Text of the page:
Cultural Diversity as an Enrichment
Kyra is German, born and raised in the Bonn region. Omid spent his childhood in Kabul, Afghanistan and came to Germany with his parents and five brothers when he was eleven years old. Kyra and Omid met each other during their nursing training six years ago. The medical students have been a pair for the last two-and-a-half years.
The pair claims that they hardly have any conflicts as a result of their differing backgrounds and religions. Kyra has no problem with the fact that Omid, for example, does not eat pork as a Muslim. "I just can't cook any of my delicious recipes that I really love anymore," she jokes. "But, really, this is nothing that I find truly limiting. It is just a something about your partner that you have to take into account." "You try and find middle ground, and the differences really don't pose a barrier, because you can cope with them just fine," adds Omid.
The couple doesn't deny that certain habits and customs can seem somewhat strange at the start. Kyra, for instance, recalls the time that Omid's mother once performed a ceremony typical for elderly women in Afghanistan. She stood in front of the door swinging a pot full of burning incense and the couple was expected to walk through the smoke. "At first, I had absolutely no idea what was going on or what I was expected to do," she relates. "But then it was explained that this was a kind of blessing that the family bestows upon travellers so that they are protected along their way. It is sort of like wishing someone a good trip, but only more intense."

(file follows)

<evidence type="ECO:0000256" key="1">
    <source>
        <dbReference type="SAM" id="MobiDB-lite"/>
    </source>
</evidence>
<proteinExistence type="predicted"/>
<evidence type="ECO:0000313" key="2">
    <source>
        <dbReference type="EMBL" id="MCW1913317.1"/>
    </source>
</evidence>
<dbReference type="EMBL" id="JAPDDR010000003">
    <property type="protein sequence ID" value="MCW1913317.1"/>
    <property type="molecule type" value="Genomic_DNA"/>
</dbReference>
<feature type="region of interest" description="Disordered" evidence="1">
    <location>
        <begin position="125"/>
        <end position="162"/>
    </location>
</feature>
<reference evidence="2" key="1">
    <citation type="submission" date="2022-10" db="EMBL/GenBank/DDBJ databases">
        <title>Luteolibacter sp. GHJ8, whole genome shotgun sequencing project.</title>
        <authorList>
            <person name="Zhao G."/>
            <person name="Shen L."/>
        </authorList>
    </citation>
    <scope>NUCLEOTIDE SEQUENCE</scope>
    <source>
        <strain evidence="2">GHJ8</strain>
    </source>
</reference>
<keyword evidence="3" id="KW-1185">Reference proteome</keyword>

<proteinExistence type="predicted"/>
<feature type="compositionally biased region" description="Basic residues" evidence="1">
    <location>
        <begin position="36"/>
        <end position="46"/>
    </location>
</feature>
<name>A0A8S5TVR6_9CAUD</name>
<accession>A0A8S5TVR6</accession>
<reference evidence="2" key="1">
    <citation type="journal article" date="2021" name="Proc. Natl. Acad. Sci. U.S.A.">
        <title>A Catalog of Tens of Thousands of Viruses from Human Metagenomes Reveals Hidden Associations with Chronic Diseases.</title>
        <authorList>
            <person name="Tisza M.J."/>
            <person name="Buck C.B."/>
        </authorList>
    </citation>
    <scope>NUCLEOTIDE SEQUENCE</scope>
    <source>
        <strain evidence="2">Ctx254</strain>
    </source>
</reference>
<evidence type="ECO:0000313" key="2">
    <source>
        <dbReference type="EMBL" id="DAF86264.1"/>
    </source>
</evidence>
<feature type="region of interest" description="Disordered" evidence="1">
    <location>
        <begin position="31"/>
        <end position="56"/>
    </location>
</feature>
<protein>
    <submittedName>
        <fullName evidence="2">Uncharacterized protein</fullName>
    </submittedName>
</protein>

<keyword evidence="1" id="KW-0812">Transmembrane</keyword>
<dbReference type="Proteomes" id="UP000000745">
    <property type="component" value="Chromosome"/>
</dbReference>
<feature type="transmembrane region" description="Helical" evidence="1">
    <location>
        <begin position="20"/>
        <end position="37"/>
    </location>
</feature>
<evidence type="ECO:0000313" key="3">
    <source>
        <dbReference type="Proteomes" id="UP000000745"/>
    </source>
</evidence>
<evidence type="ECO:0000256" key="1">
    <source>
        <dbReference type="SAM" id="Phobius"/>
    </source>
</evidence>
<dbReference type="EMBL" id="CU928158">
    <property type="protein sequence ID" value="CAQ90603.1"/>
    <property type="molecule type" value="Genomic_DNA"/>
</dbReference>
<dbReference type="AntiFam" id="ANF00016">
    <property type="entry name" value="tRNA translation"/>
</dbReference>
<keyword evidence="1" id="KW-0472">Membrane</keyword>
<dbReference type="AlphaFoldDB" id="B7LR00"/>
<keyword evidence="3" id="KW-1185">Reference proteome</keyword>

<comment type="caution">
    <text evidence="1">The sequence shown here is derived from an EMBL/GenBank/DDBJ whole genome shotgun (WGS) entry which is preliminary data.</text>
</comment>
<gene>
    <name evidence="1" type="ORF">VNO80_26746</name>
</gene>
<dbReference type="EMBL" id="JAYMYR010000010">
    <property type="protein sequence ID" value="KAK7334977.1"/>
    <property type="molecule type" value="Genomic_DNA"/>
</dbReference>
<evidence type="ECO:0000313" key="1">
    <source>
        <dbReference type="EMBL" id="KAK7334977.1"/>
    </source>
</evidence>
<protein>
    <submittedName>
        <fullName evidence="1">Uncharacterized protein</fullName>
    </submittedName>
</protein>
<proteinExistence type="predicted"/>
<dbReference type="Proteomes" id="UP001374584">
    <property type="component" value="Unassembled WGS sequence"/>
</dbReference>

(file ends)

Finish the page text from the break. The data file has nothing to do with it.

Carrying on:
Yearning for religion and spirituality
"Another time, Omid told me that he always prays before he eats. And he actually does pray with his family before every meal."
Does it bother him that Kyra doesn't pray every time as well? "When we are at my parents, then Kyra always prays too, but in her own way. But regardless of that, it is my opinion that it makes no difference what religion one follows. You keep your religion in your heart and not on your sleeve. This is what my parents taught me. So it is no big deal if someone doesn't pray."
Kyra regrets that religion plays such a small role in her own life. She relates how she also grew up in an interfaith family. Her grandfather was Jewish and her grandmother Protestant. Kyra was baptised as a Protestant, but wishes she could have had more contact with the Jewish faith and culture. It was her grandfather's decision not to pass on his faith to his children, probably in order to protect his family in a hostile anti-Jewish environment.